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You're Off Duty
"I feel naked without my off duty weapon"

I recently went on vacation to a northern city in California. Working as a Police Officer in the state, I had the option of taking my off duty weapon with me. I carry a Beretta 92fs 9mm handgun pretty much everywhere I go these days. Because I had to fly to my destination, I opted to leave the gun at home.

Animated Gun
It just seems like such a hassle to check in a weapon at the airport. First you have to get there extremely early and contact the security desk. You have to show them that your gun is unloaded and secured… in front of hundreds of people who are walking by… might as well have a blinking sign on my back saying "COP".

After the security guard (who usually can’t even handle an automatic) is done inspecting your weapon, they slap a florescent "GUN" sticker on your bag and you can not take it on the plane with you. This means that some $6/hr baggage handler will handle my bag. I don’t know about you but I’ve seen enough TV special reports about what happens to luggage behind the scenes.

So, the gun stays home and I’m on my way to a great relaxing weekend, so I thought. To be perfectly honest, I felt extremely insecure without a weapon. It’s funny, my friends who work at offices and stores never carried a gun in their life, yet they are calm and relaxed most everywhere they go. Maybe I became paranoid after dealing with victims out on the street. Maybe I am less na´ve then my civilian friends. What ever it is, it’s a feeling I can’t get rid of. I was walking in downtown, with thousands of people around but my eyes were scanning for the culprit. It’s hard to enjoy yourself when you’re worried.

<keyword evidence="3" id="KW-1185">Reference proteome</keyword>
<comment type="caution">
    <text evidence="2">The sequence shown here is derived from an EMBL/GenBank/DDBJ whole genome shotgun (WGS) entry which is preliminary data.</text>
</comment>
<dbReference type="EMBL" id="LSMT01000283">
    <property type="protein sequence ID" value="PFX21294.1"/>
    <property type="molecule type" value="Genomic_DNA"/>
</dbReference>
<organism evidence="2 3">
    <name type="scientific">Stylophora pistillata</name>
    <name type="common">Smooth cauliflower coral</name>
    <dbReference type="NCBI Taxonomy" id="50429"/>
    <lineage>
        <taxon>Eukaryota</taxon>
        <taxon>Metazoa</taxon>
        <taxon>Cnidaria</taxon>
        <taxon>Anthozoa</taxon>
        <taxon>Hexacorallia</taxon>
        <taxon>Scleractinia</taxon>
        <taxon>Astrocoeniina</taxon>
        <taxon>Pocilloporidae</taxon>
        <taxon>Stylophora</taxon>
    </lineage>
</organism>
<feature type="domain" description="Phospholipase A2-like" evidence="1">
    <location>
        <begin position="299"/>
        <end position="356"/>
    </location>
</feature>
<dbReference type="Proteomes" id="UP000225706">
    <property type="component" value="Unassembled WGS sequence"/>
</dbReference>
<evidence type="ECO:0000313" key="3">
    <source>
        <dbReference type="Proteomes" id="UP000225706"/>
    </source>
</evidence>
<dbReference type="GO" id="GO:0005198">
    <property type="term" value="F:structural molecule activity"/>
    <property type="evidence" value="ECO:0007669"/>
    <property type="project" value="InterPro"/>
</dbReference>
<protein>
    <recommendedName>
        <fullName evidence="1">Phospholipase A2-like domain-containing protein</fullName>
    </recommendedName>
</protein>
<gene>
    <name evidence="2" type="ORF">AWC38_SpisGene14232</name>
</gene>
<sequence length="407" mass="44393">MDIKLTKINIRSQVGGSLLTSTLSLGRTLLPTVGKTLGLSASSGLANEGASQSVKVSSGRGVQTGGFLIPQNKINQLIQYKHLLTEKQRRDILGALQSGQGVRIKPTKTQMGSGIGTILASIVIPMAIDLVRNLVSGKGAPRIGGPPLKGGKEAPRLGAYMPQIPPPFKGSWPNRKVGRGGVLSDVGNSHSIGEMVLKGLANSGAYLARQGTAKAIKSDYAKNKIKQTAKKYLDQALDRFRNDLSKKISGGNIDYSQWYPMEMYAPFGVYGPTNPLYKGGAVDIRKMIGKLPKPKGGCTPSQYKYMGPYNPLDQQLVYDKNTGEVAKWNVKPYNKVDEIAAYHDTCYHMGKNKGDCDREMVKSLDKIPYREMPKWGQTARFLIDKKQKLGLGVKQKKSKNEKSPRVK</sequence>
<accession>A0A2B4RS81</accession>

Don’t get me wrong, I had a blast but that feeling was always in the back of my head. So, what’s the solution? I guess if I knew it – I wouldn’t be writing this article. My weapon gives me a sense of security both on and off duty. It’s a trade off between the hassle and the concern of someone else handling a bag with your gun, knowing there is a gun in there and leaving that sense of security behind. I know one thing for sure: If I was put in a situation where I could have used my gun to protect me or my family from harm and I did not have my gun with me, I could never forgive myself.


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